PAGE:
Again, try it.  Try parking the car in a ‘normal’ parking bay, taking the wheelchair out of the boot, assembling it, then transferring the disabled person from car to chair – when there is no room behind the car for the chair, and not enough room to open the car door.  THEN try pushing that wheelchair a mile to the shop, where you have to get it up three steps to gain access.  Push it around the shop, down those aisles that are just wide enough for the wheelchair, then come up to the display that blocks off half the aisle, so you have to reverse out again, past all the other shoppers who are giving you filthy looks and tutting over the holdup.

Try lifting a heavy battery powered scooter into the boot of your car, then out again half an hour later when you reach the shops.  Walk around the shops, then lift that scooter into the car again, and drive to the surgery, where you lift it out once more.  After your partners visit to the doctor, lift that ton weight into the car again and drive home – where you take the scooter out again!  Of course, once your partner is safely in the house, you have to carry in all the shopping, put it away, make sure the oxygen supply is on, cook dinner, walk the dog, wash the dishes, and – above all else – keep smiling!

Oh, and don’t forget – every time that wheelchair or scooter reaches a kerb, you have to lift it on or off – because somebody is parked where the kerb has been lowered. 

No, being a carer is not easy.  (Being cared for is even harder, of course.) 

Maybe, just maybe, making people understand what it’s like will make them think a little more.

You think?



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2 Responses to “Mental disability”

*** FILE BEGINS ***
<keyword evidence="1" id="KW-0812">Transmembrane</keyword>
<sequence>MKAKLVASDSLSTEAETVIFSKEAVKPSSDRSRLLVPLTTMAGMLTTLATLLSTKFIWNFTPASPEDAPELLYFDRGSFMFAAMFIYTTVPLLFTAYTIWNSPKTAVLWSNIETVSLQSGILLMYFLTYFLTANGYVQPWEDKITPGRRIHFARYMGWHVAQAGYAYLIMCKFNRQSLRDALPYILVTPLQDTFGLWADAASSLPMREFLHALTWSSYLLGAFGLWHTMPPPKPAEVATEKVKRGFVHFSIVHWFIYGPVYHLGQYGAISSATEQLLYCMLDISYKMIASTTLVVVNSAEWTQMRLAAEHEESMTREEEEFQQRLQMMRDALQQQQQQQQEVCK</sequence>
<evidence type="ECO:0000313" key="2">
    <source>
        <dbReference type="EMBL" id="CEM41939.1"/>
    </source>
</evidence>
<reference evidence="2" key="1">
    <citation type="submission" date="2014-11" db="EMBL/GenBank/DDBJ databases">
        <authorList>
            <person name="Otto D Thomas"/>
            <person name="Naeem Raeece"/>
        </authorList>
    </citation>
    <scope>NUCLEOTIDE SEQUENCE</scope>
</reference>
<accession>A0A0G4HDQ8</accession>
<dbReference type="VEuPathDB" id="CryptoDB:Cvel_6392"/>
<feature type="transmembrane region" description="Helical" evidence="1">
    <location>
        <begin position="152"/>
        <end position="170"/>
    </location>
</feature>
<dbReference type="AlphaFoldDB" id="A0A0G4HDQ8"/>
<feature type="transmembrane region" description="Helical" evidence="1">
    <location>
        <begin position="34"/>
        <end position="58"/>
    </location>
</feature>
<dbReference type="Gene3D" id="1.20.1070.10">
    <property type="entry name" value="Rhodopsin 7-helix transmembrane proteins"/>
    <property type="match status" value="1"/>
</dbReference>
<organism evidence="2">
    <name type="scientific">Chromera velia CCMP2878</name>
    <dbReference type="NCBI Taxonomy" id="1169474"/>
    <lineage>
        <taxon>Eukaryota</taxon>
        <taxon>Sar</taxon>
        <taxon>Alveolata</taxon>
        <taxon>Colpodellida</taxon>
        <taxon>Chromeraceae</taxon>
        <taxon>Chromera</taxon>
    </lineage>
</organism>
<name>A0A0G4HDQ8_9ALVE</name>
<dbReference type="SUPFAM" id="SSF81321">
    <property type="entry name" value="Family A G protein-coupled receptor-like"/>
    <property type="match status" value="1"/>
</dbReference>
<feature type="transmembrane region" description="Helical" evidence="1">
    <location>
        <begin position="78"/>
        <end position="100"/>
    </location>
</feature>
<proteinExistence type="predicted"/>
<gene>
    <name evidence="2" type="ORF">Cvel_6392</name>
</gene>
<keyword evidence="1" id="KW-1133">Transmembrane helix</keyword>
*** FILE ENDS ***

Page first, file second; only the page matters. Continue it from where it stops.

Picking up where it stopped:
• Comment from Karina

    I’m feeling your pain. Been there done my back in… Even though I don’t think your idea of wheelchair classes for the general public will catch on, it does cross my mind that they should. The same issue arose earlier on Saturday but more annoyingly was that there was no dropped curb at all so my “charge” had to scoot for 50 yards in the wrong direction to find a dropped curb. On another subject great party, thank you both for a lovely time.

  • Comment from Ol' Grumpy

    You’re right, the classes won’t work in that format.
    I have been thinking about it a little more since my post – and I’ve realised that they are biased towards just one group (wheelchair users) and should be broadened to include as many different groups as possible. Groups who have their own particular problems, that are (often) disliked simply for what/who they are.
    With that in mind, my new proposal is as follows:

    To complete the course, canditates must spend a week as a half-coloured/half-jewish redhead, wearing a blindfold and earmuffs while being pushed from door to door in a wheelchair attempting to spread the word of their god.

    (Now I’m wondering just how many people I’ve offended…)